China in transit

Killing time at Beijing airport with delays, I offer you a sample of today’s headlines in the English-language China Daily:

Street food blamed for cholera outbreak.

Hand-washing practices urged for professionals.

A birthday cake for six-year old pandas Yuan Yuan and Tuan Tuan

And a story entitled “Smaller penalties for breaking family planning rules”, which states that parents should register extra births past their one-child policy before the upcoming census, and as a result, will face minimal fines. In the past, the fines have been nine times the average annual income.

The newspaper states that last year, around 100,000 babies were born in Beijing, and these ‘illegal’ newborns do not get citizenship.

[PS I would have posted this earlier, but my connection in Beijing mysteriously times out when I try to access not only Facebook but also Go figure.]

Things I like about Changi airport

Why I love Changi airport. Simply because the loo fits my luggage trolley in it. Singaporeans love their shopping and are happy to accommodate the trait in its visitors.

There are lollies on the desk of the customs clerk. I ask him if he eats them all day. “No,” he says. “Then I would be too sweet and nice to the passengers.”

The 24-hour GST refund desk and the Singaporean glam shoe company, Charles & Keith, with GST-free, sale-marked-down shoes right next door.

And the other thing I absolutely adore about Singapore? The fact my handbag gets its own seat, without question. And, to top that, when I go into a chilli crab restaurant, it not only gets its own seat, but has a cover draped over it so it’s not spattered with sauce. God, it sounds so uncool, but viva Singapore!

Early morning over Kuala Lumpur

Flying over Kuala Lumpur before sunrise, the city of 1.8 million looks dark and empty. I’m having a flashback, oddly, to another time, arriving before dawn in a small Russian city, dumped off an overnight bus on an overpass on its outskirts.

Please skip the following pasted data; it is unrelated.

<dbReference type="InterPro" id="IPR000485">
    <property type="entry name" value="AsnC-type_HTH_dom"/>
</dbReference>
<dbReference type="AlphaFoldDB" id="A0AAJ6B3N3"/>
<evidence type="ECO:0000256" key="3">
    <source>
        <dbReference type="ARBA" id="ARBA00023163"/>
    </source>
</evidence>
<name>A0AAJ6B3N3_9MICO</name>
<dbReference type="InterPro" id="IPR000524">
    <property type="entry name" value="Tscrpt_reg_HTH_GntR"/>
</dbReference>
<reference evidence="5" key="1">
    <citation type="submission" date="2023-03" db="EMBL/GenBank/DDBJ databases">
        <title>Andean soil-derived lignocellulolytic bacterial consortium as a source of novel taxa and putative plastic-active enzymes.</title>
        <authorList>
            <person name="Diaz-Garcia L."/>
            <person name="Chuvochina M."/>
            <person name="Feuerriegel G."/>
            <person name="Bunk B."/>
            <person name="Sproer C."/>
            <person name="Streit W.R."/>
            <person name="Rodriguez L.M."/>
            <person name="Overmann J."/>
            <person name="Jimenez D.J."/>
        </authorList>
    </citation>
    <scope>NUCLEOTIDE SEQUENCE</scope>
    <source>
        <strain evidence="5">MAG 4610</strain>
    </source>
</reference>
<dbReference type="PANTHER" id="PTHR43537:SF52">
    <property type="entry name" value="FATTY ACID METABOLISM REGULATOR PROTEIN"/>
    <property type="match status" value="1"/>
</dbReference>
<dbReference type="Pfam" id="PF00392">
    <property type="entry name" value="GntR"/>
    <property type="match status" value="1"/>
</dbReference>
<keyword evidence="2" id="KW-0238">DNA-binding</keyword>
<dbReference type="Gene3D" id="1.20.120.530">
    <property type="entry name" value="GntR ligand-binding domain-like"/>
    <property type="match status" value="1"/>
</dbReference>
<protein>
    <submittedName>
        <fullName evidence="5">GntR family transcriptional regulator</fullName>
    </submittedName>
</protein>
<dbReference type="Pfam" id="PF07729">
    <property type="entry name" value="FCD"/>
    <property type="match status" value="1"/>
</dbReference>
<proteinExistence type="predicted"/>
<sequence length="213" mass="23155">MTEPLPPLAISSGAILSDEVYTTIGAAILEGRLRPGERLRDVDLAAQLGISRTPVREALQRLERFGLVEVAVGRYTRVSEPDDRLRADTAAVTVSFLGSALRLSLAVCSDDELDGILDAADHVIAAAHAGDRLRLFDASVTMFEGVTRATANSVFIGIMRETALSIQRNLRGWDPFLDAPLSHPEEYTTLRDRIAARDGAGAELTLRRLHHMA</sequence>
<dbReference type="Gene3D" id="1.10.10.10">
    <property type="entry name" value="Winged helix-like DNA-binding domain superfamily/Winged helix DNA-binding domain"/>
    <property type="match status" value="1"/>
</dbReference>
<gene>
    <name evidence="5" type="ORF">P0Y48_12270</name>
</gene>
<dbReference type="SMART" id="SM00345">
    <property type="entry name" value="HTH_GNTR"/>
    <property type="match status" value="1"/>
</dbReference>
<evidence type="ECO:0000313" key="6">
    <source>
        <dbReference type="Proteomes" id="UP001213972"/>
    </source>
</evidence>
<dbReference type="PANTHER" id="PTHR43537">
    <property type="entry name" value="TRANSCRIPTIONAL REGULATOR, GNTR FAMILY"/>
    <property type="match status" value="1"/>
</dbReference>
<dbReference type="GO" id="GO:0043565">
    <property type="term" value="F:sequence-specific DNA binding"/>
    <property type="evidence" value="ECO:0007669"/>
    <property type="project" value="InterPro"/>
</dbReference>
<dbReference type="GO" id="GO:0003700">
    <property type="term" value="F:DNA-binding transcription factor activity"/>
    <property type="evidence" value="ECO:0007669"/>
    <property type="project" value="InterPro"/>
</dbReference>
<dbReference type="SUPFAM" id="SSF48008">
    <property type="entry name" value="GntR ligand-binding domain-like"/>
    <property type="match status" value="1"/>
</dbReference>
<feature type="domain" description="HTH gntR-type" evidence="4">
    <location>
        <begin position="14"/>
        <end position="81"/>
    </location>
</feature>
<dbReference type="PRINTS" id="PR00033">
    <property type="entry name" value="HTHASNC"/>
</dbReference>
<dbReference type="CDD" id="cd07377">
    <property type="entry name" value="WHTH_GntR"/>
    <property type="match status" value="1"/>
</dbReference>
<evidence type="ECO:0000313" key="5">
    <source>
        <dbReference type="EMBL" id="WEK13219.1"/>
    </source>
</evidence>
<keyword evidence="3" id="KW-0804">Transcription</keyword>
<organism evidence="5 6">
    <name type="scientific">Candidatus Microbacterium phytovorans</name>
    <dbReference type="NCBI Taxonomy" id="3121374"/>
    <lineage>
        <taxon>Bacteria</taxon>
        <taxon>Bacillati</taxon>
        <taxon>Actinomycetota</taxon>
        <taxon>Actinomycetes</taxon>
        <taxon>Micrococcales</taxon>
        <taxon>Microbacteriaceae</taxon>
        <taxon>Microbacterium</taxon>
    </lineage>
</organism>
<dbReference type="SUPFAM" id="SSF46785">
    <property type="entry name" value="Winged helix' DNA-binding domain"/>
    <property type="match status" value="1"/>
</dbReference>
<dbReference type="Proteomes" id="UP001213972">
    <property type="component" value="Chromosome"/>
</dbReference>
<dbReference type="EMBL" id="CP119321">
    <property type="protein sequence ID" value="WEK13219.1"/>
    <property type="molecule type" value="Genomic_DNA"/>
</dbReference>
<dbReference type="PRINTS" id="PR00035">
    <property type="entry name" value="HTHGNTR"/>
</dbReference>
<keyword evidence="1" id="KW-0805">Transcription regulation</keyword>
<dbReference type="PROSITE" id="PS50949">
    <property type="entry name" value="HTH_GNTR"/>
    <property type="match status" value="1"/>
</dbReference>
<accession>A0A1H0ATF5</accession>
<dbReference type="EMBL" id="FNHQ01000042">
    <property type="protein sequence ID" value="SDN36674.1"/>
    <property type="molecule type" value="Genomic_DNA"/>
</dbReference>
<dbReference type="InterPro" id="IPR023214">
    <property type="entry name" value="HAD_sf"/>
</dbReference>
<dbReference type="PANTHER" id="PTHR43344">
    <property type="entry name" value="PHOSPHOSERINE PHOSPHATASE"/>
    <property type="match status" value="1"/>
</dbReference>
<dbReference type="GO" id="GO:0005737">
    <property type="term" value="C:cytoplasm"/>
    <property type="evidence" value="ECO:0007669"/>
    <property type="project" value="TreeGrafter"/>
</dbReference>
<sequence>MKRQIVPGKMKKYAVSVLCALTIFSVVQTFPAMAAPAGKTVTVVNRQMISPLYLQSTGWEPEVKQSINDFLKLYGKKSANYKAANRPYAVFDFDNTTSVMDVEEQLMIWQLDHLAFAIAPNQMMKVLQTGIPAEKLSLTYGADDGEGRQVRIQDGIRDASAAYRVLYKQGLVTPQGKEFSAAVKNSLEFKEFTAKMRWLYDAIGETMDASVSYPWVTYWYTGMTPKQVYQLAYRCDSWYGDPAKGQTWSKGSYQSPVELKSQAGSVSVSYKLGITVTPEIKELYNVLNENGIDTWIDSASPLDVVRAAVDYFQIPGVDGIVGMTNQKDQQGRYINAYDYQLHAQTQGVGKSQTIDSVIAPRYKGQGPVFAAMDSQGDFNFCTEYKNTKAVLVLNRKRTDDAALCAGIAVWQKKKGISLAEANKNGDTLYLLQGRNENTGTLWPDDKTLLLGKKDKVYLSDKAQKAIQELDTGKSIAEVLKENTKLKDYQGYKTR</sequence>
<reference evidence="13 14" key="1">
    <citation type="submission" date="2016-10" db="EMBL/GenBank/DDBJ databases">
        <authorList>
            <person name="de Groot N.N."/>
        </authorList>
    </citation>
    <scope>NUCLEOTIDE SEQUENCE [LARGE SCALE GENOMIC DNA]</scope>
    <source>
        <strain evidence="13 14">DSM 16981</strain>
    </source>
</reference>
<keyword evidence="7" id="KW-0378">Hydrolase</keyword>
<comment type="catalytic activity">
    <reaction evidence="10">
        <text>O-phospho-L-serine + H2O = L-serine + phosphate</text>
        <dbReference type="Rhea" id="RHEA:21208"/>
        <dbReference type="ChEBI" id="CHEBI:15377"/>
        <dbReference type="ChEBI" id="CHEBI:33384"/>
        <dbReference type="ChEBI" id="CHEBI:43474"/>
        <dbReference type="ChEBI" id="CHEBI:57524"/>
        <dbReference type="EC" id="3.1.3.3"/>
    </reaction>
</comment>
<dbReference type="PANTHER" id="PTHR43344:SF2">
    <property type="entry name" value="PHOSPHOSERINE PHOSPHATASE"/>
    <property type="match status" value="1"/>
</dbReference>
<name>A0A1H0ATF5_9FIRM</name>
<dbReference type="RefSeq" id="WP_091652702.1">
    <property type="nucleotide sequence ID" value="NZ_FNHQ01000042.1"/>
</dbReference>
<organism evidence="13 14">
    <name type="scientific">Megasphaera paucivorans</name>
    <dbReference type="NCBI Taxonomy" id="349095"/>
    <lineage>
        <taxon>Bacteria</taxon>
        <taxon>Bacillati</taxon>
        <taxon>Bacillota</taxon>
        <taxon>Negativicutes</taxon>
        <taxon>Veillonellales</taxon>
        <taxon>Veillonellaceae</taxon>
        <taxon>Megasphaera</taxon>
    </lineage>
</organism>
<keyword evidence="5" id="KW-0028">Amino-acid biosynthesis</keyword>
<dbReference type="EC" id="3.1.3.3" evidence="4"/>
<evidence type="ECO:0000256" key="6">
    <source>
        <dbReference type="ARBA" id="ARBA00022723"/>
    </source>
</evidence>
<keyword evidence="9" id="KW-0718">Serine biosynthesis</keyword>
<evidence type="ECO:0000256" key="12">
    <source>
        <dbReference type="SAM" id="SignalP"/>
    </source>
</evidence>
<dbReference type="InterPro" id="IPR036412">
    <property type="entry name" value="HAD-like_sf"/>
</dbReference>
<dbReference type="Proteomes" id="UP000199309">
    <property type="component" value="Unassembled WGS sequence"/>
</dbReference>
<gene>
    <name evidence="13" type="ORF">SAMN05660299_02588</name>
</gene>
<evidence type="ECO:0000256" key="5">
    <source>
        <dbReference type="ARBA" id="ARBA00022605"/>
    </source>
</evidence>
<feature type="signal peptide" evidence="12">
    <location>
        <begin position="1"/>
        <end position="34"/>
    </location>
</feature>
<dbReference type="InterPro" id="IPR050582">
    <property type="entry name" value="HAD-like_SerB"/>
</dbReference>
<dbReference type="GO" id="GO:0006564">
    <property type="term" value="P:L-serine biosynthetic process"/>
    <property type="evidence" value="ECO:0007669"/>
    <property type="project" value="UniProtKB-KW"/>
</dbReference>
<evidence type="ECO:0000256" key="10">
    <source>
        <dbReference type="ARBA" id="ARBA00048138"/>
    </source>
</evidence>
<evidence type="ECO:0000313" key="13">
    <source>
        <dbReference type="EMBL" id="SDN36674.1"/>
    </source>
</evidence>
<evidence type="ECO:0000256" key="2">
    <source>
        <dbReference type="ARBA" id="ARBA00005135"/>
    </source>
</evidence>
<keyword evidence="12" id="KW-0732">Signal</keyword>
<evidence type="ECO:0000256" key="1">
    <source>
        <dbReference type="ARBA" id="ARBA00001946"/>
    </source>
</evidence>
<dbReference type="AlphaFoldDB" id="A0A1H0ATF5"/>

Surprisingly, the Russian soldier who gets off the bus at the same lonely point speaks good English, and he becomes my guide. He is walking to war… The town’s train station is a major gathering point for fresh conscripts to be sent to Chechnya.

The closer we get to the station, the more the streets fill with young men with rough crew-cuts and ill-fitting uniforms, walking to war in plastic sandals, their cheap regulation boots slug over their shoulders. They eye my leather hiking boots with avarice.

My guide is older than most, at 28 he is educated and has a career. Yet he seems untouched by what is country is making him do. He’s neither excited nor angry nor afraid – just stoic. He says he knew he would have to go. His best friend went before him and is already dead.

As the taxi drives through palm gardens and terraces of ferns, the humid Malaysian air warming bones chilled by a Melbourne winter, it’s a strange memory to recall this morning. But who ever can control their memories?

A country drive: Kyneton exposed

It’s a town where the espresso consumption equates the population of 4300 people: surely 4300 espressos, macciatos, afogatos, cappucinos and lattes were dished up this weekend in Australia’s most happing country town, Kyneton.

How groovy can one town be? The answer is: impossibly so. Cafes and galleries open at a rate of knots, yet there’s still a tractor shop in the middle of the hip Piper Street strip. Gothic florists, truffle degustation dinners, lazy Sunday organic breakfast scenes and hideaway of celebrated chefs, designers, musicians and writers…amazing stuff.

There are two sides to the town: the High Street, where the burger shop is doing one with the lot and a can of coke for $8, Videoworld (for your viewing pleasure) and Best & Less is hidden out the back. At first sight, it appears there are more vets than doctors, but there’s a hospital there too.

The other side is chic Pipers St, home of all those pumping cafes, pinot dinners and food from the Middle East, continental Europe, India and beyond. I would like to have shown you a photo, but it was bucketing down rain all weekend.

Every town has its own dark secret, and residents were more than happy to pull up a chair at a wooden table, put the tea pot down … and spill. The broken hearts, street rivalry, the spooky-sounding Exclusive Brethren who appear to own the furniture shops stuffed with blue micro-fibre sofas and whose website spends much energy defending bad TV coverage.

Food, fury and fiefdoms…love it…